By Jinny Sims
It began when Parm* started to have trouble sleeping. The 17-year old Surrey student had experienced anxiety before, but when her grandfather passed away right before an important final exam period, racing thoughts, sleepless nights, and a sense of dread began to make it hard for Parm to do simple things, like leave the house, or even her room.
Parm knew she needed help coping with anxiety, stress, and grief, but Parm and her family were unsure where, or who, to turn to. Many low-cost services, like access to a grief counsellor or therapist, came with months-long waiting lists, and were difficult to find, let alone access. For months, Parm suffered alone. Once a straight-A student, she began to miss and fail classes, losing touch with friends and classmates along the way. Eventually, Parm would be diagnosed with generalized anxiety disorder, and would begin a road to recovery with the help of a trained counsellor and various community supports.
But like many young people who face mental health challenges, Parm was struggling. Struggling to navigate a system that was neglected for decades by the previous Liberal government, and struggling to gain timely access to the resources she desperately needed. Stories like Parm’s are all too common, as years of underfunding have created a health care system that is poorly equipped to meet the unique needs of young people who need help.
No young person should have to face mental health challenges alone, and our government is committed to making real, tangible progress to make sure young people can access the help they need. As a part of this commitment, this June we announced that Surrey will be the location of a new space where young people like Parm can go for help when they need it.
Surrey will be the site of a new Foundry Centre, a centre that is a one-stop-shop for youth between the ages of 12 and 24 to access multiple different mental and physical health services in one place.
A Foundry Centre will be an incredible resource for youth in Surrey. Foundry Centres focus on bringing together primary care, mental health services, substance use supports, youth and family peer support and other social services to provide care in a connected and individualized way for young people. Whether it’s access to a trained counsellor, support accessing physician-prescribed medications, or resources that help establish stability in other areas of life, like a referral to access healthy food or affordable housing, a Foundry Centre is a singular location that offers services like these, and many others, to youth who need them.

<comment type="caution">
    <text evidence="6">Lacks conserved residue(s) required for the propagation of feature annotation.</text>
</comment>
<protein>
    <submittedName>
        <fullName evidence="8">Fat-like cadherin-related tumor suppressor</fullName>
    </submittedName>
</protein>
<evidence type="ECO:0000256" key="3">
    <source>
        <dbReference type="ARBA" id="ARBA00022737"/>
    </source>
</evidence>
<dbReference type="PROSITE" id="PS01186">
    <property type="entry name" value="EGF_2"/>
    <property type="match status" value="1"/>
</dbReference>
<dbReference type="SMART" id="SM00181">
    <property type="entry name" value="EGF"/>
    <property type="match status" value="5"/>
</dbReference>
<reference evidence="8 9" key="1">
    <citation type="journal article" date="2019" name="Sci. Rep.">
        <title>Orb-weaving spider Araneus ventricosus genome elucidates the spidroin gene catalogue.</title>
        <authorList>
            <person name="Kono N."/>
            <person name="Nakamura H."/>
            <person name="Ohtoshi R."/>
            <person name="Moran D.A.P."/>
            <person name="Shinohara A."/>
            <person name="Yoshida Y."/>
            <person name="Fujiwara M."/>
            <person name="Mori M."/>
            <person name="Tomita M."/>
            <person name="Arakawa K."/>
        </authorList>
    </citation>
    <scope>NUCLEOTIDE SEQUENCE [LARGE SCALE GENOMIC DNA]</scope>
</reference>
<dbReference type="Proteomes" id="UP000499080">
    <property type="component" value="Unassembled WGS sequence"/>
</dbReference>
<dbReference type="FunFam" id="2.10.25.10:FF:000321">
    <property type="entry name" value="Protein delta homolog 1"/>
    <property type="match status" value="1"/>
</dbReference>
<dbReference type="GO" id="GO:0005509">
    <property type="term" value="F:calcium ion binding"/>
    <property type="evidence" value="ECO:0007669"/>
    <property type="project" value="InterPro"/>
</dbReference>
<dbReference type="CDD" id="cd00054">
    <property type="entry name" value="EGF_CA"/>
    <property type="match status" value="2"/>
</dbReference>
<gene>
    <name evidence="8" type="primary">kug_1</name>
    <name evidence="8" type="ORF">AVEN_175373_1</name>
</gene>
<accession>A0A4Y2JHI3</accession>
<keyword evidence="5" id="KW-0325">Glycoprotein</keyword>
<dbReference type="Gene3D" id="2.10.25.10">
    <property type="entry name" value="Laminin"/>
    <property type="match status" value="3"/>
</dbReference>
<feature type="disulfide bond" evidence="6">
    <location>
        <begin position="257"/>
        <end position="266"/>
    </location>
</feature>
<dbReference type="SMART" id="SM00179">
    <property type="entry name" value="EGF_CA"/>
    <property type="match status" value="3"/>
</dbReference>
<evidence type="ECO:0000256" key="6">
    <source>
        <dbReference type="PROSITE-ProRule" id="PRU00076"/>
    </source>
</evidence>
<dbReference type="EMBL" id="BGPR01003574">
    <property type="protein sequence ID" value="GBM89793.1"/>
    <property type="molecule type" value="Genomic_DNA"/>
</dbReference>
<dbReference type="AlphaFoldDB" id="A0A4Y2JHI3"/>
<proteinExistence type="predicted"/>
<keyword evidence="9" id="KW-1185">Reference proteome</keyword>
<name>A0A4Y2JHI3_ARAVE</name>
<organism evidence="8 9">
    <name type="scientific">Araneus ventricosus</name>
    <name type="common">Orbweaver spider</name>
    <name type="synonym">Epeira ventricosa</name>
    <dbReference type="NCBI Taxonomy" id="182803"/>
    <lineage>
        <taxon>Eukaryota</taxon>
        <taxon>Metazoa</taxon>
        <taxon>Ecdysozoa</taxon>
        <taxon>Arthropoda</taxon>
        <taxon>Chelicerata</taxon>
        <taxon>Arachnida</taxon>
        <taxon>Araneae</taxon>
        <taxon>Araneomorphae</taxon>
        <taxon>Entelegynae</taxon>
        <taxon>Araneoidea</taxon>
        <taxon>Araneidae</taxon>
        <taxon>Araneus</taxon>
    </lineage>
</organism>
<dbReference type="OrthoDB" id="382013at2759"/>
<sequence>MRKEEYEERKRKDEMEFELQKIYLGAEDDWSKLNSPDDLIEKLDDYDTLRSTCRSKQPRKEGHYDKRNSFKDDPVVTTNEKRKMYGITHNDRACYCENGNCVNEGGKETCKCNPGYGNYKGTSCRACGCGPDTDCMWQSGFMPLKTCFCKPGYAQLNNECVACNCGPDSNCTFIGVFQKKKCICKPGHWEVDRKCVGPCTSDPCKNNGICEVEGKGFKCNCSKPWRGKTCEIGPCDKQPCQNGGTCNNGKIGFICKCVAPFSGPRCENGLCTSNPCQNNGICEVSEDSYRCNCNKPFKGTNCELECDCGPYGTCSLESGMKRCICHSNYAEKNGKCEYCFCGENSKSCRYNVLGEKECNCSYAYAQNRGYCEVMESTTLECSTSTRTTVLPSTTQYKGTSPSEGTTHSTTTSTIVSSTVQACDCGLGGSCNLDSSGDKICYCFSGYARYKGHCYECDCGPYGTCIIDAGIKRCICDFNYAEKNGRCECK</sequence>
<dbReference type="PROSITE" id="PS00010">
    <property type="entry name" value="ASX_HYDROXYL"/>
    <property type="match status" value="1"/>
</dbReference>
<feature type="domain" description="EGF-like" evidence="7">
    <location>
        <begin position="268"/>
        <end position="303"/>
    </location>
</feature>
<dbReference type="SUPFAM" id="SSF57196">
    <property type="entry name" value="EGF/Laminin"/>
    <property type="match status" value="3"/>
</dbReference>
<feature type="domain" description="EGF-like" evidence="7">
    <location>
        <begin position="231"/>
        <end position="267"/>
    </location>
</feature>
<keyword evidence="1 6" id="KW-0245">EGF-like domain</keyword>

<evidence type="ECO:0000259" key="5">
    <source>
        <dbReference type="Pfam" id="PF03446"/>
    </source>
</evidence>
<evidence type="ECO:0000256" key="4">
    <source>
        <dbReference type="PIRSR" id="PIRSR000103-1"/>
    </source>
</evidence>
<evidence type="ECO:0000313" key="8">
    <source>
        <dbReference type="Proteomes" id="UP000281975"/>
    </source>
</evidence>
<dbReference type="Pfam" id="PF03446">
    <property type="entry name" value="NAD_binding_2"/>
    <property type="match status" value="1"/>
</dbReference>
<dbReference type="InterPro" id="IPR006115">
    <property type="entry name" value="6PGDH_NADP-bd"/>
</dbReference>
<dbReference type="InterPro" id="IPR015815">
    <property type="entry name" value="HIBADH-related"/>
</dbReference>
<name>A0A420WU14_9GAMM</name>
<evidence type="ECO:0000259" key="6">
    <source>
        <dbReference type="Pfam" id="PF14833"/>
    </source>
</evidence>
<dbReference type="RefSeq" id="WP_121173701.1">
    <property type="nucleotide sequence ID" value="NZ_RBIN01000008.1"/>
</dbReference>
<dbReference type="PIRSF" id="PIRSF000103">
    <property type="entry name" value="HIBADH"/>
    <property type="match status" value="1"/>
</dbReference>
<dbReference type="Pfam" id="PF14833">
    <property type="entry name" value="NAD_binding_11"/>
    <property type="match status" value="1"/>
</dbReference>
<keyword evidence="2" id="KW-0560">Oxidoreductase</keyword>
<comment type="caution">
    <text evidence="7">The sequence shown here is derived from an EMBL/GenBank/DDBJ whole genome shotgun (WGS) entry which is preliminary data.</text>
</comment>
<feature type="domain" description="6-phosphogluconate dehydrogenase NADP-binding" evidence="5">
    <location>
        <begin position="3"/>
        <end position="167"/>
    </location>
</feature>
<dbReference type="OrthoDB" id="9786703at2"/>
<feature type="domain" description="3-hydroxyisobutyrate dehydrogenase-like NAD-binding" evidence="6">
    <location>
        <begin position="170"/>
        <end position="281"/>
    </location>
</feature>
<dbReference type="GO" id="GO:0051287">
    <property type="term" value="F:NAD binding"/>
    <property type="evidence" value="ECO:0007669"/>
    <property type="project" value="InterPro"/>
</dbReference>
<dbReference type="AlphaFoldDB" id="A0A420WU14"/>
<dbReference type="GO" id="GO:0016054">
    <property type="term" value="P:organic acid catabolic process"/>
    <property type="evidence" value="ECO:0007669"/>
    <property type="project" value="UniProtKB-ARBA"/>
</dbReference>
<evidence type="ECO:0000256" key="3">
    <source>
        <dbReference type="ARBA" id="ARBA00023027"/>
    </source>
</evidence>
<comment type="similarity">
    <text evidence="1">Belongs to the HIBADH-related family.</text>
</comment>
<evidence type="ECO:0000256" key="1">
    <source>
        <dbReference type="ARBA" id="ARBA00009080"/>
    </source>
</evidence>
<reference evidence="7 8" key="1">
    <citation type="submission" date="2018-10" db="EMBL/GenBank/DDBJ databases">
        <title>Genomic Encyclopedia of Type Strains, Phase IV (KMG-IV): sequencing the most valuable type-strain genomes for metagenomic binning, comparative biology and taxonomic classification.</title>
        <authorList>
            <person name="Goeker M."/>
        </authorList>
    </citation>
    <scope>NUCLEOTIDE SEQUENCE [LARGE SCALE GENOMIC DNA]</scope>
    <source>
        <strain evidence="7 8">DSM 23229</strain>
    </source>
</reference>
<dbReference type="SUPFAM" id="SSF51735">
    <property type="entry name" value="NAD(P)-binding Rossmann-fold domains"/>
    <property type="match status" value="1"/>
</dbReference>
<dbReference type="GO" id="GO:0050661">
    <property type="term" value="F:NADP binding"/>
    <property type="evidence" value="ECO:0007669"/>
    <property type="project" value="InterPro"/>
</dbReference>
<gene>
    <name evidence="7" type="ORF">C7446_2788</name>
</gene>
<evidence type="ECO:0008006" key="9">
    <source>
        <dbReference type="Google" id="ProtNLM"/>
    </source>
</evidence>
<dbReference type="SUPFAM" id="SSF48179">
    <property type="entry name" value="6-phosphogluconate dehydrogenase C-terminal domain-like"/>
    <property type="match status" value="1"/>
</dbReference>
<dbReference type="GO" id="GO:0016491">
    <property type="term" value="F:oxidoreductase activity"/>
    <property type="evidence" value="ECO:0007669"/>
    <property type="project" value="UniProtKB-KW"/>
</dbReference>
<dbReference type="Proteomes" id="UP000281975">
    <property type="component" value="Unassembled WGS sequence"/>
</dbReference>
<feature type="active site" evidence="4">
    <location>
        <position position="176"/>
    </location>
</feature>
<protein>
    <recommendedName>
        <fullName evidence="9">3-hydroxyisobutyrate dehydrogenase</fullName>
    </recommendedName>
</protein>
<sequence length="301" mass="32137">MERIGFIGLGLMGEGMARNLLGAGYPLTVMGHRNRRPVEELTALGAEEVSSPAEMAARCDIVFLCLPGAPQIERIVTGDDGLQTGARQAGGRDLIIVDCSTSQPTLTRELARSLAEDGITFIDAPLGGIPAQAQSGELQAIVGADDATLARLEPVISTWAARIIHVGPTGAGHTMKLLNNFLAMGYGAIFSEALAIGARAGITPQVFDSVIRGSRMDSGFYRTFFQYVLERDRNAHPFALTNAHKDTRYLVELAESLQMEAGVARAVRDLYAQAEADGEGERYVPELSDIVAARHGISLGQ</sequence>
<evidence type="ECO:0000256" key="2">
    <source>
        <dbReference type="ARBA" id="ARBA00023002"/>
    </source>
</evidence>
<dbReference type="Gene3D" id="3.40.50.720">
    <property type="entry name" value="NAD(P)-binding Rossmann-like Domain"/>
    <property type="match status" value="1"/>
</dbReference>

Rather than asking youth who are seeking help to visit multiple places, multiple times for different services, a Foundry Centre for Surrey means youth in our community will be able access a variety of supports in the same place. This will save young people and families time and money by allowing them to access supports at one location, and it also saves young people from the burden of having to tell share their mental health struggles over and over again in their efforts to access various supports.
The COVID-19 pandemic is taking an increasing toll on the mental health of people of all ages. At the best of times, navigating mental health challenges can be incredibly difficult, and the stress and hardship caused by COVID-19 can make things even more challenging. As we continue to navigate the pandemic, Foundry Centres will offer virtual services to people who need them.
Our government is putting people at the centre of every decision we make, and when it comes to youth mental health this means developing a health care system with fewer barriers, lower costs, and less stigma.
There’s more work to be done to build accessible, barrier-free mental health supports that work for our young people, but a new Foundry Centre for Surrey is an incredible step in the right direction.
Jinny Sims is the MLA for Surrey-Panorama